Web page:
Earlier in the year, I had chatted to one of the organisers and realised then that he had a job on his hands. Having served on the PAA Sailing Committee for a number of years in the past, I know that one is only too grateful for Forces to host this national event. It need lots of preparation and support; it does not just happen. During the 70's, recognition of sailing as a PAA recognised sport was not easily won and took a number of years to attain. Quite rightly, we (I was there!) had to prove that police sailing was supported across the country by many forces and in sufficient numbers for the PAA to us give its blessing and recognition. It needs to remain that way.

Since the championships there has been a de-brief and it is evident that although there is one main person who becomes the focal point of contact - support, support and more support is the only way to ensure the success of any event. From the days when Northants held it's own Open Police regattas, it's plain that good liaison with the host Sailing Club, who after all are professionals at running such events, is paramount. Everything on the day, including race officers, rescue boats, results and catering, can be left to the host club. This should leave the sailing members of the host force with the opportunity to compete themselves, not just run the event.

Here is the good news. Next year's Laser & PAA Dinghy Championships are being organised by Avon & Somerset who already have the dates announced (12/13/14 June, 2002) and who are meeting as I write to plan their strategy, their communication, the publicity and all the rest of the administration that goes with preparing to make a successful event. One cannot order the wind and there is always Sod's Law to frustrate the best laid plans - however, this event is looking for some 60 boats to appear on the start-line. It is not looking to fail. Next year's PAA regatta will take place at Chew Valley Sailing Club.

September 5th this year sees their Force Open Regatta and the opportunity to check out next year's venue. See the Regattas & Results 'Other Forces' Page for details as they become available.

 

 

On the PAA dinghy championship's - Congratulations to Alan Husk of Essex Police in winning this year's event. Alan was kind enough to provide material for an article on his sailing background which can be read via our 'Reports & Stories' page.

 

 

Last year Steve Middleditch provided an item on the Three Rivers Race, 2000 which can be found in our 'Reports & Stories' Section. Steve didn't make it this year due to family commitments.

I think he made the right decision. Strong winds forced the organisers of this year's race to cancel the event. Two boats sank and more than 25 were badly damaged. The 57-mile event was called off for the first time in its 50-year history after race officials decided that conditions were too dangerous for the 115 small boats and some 340 sailors.

 

 

On the local front, if you've taken the trouble to check out the timing sequence for RYA recommended racing starts (see the Racing/Rules page) the Race Officers at Northampton SC have been inundated with requests to change the starting sequence. Not to the old 6 & 3, but to a more compacted timing of  3-2-1-Go!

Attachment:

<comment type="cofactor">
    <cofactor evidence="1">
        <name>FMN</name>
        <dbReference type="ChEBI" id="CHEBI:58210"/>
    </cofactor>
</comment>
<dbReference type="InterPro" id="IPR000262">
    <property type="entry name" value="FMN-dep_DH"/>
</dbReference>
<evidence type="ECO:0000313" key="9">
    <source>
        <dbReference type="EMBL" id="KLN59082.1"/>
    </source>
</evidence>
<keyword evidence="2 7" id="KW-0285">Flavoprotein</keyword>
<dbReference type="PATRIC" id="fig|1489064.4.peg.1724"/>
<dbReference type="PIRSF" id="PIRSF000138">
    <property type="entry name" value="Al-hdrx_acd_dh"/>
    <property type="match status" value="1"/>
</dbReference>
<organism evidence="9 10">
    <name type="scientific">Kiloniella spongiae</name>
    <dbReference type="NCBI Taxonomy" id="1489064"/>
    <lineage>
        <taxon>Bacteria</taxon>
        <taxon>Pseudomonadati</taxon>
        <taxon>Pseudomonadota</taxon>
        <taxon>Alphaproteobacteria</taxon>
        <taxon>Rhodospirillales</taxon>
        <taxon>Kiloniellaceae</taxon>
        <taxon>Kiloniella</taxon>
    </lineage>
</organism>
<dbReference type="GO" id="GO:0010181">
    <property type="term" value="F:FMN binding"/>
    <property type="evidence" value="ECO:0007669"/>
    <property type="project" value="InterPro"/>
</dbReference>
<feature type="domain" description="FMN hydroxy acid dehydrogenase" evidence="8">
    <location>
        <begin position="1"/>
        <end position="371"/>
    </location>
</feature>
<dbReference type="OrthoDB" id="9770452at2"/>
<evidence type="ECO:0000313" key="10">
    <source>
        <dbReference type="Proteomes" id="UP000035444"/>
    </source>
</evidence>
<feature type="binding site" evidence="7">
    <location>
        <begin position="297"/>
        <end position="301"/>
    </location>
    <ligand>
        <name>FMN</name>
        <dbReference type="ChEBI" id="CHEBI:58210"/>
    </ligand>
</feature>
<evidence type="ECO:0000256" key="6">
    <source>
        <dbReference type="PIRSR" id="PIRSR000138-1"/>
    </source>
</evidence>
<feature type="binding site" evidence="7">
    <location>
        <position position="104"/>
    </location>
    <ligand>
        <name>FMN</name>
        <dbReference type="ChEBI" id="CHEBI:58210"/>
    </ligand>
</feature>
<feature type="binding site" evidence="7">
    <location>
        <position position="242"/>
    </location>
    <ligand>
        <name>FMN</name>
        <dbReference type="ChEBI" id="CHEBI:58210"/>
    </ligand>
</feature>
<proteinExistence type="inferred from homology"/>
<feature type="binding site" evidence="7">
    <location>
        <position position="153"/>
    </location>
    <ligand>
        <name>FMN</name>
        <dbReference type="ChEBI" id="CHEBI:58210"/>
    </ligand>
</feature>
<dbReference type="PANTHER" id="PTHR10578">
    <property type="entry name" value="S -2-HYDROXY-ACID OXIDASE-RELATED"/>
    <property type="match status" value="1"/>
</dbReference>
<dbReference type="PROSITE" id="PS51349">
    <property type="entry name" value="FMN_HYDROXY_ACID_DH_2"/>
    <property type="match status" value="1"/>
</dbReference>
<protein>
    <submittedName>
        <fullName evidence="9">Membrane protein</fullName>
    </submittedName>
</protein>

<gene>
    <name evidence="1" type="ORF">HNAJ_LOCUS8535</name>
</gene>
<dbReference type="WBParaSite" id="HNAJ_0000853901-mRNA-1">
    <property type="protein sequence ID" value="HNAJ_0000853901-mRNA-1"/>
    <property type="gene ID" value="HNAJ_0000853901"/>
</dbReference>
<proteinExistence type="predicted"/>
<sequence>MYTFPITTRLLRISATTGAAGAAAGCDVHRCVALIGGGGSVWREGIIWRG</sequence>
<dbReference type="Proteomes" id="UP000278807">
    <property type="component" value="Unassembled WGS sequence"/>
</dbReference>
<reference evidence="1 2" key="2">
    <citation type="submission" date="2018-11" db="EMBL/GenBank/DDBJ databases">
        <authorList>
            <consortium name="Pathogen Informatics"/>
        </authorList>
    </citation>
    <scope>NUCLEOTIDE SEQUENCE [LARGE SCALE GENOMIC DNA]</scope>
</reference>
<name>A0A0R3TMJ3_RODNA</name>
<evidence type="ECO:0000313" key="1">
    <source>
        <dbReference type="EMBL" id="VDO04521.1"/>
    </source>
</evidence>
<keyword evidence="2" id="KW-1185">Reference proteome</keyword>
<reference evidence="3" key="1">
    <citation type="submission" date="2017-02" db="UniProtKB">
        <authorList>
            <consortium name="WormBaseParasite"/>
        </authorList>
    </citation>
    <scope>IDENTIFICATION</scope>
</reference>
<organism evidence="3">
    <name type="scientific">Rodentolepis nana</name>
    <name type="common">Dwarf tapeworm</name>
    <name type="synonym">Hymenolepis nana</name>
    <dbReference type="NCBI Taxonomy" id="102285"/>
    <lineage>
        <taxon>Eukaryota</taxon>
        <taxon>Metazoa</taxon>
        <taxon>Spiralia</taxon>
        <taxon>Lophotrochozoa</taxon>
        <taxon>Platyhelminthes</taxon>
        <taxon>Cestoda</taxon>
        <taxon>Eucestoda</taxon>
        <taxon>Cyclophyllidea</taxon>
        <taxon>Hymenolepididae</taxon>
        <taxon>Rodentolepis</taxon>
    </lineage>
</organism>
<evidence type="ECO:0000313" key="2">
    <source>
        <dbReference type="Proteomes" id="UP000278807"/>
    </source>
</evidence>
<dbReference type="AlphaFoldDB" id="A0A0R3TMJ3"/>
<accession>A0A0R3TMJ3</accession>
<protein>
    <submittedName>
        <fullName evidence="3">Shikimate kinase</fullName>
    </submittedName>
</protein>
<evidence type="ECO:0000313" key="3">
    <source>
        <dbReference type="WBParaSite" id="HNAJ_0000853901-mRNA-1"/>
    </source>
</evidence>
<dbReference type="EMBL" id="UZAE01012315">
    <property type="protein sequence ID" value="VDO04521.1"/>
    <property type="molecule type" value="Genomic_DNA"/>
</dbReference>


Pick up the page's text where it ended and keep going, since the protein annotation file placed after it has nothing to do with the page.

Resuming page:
Although Pitsford is the largest stretch of water in the county with plenty of water to use for laps, it was found that the fastest fleet (the first to go) were liable to come through the start line line at the end of their first lap, around the time when the slowest fleet set off. So they changed it.

I mention this as it took quite a few starts for me to realise the sequence had changed from the officially published system.

 

 

There I was approaching the bottom mark and catching up with the dinghy in front to claim an inside overlap. Having got my bow forward of his rudder stock I was happy to call for 'water' but the reply came "You aren't at two boat lengths". At that point the helmsman of a dinghy immediately behind shouted out to agree - not with me but the other boat. There being an independent witness and thus liable to provide the deciding factor in any protest, I decided to retire having ended up hitting the boat in front . .

Now, NSC Club racing can be a little fraught but coming off the water I was reminded of a comment that I had heard a couple of times at the club this year, that, "Two boat lengths was decided by the length of the longest boat". Who was I to dispute what everybody else was saying. For me that was the end of the matter and an early bath was in order.

A couple of weeks later I took part in a pursuit race where the slowest boat had been an Optimist and the fastest a Fireball. After the race the independent witness approached me carrying Elvstrom's latest book on the Racing Rules. We discussed the race and the earlier incident and he then showed me a small paragraph in the book outlining a definition as follows:

Two-Length Zone:
The area around a mark or obstruction within a distance of two hull lengths of the boat nearer to it.

When you think about the Oppy with a Fireball or Flying Fifteen on its tail, it makes sense.

Apart from the Laser National Police Championship, most police sailing is held under handicap of necessity, there being such a broad mix of boats taking part. This will always make for boats travelling at extremely varied speeds, whatever the conditions. The message is, that with the rules reviewed every four years, it pays to keep up to date. You can find a selection of the racing rules in our Racing/Rules page.